“Regrettably, all too frequently, the only Presence focused on is Christ’s presence in the elements of bread and wine. Inadequately described as the change of the ‘substance’ (not the ‘accidents’) of bread and wine into the body and blood of Christ, the mystery of the real presence of Christ in the Eucharist carries the intellectual baggage of a physics no one accepts. Aristotelian physics makes such nice, however implausible and now unintelligible, distinctions. They are meaningless in the post-Newtonian world of quantum physics, which is the scientific context we live in today.”
It was a standard maneuver of dissident theologians in the 1960s to affect incomprehension of binding doctrine rather than honestly and forthrightly saying that they rejected it. No one is fooled by that transparent ploy anymore, and one assumes that Fr. Kelly realizes that. It must be, therefore, that he is genuinely confused. I will try to unconfuse him.
Tuesday, May 18, 2010, 5:18 PM
The mass media are reporting today that an experiment at the Fermi National Accelerator Laboratory (FNAL or “Fermilab” for short) has just announced some results that could be of great significance, and may be of relevance to how matter—and therefore how we ourselves—came to be. This is exciting stuff, especially for physicists, and most especially for particle physicists. Over the years I have done a considerable amount of research in the areas of particle physics most relevant to this experiment, namely “CP violation” and “baryogenesis”, and therefore am extremely interested in this result.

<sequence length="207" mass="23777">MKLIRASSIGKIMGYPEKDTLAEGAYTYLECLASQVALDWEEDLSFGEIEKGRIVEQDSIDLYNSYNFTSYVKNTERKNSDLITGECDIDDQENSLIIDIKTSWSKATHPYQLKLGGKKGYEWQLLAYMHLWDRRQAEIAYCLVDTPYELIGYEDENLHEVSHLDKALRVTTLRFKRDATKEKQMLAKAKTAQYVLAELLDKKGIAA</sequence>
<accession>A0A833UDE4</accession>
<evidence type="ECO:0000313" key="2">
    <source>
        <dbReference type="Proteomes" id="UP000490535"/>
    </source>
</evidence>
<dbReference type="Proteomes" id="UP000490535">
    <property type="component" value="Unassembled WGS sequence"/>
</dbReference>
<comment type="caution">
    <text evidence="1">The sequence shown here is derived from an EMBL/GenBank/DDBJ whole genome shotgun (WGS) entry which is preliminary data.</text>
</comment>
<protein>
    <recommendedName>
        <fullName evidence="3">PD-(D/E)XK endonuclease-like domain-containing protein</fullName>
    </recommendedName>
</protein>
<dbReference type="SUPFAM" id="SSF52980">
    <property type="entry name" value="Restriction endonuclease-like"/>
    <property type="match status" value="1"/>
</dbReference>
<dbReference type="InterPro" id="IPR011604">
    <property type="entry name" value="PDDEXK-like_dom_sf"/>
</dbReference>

I am going to explain in non-technical language what this is all about, and why it is interesting to physicists. Before I do so, however, I should note that the result is not yet a discovery. Some of the results announced are still only at the “2 sigma” or “3 sigma” level, which means that they could be statistical aberrations. It will take further experiments to nail down what is going on.
Friday, April 23, 2010, 3:35 PM
It is twenty years since the Hubble Space Telescope (HST) was launched. Though plagued by cost overruns, and a ghastly blunder in manufacturing the main mirror that had to be corrected by a Space Shuttle mission in December 1993 (which, essentially, put corrective eyeglasses on the telescope), the HST went on to do tremendously important and exciting work.
Hubble Space Telescope
The great advantage of putting a telescope in space is that it doesn’t have to look through the turbulent and distorting atmosphere (think of what things look like seen through the hot air rising from a barbecue grill) and through haze and light pollution. This allows the HST to make extremely sharp images and make out very faint and distant objects. And when you see an object far away, you are also seeing it as it was a long time ago (since it takes light time to travel across the intervening space). Thus a look at the “deep field” is a direct look at the universe as it was in its early days.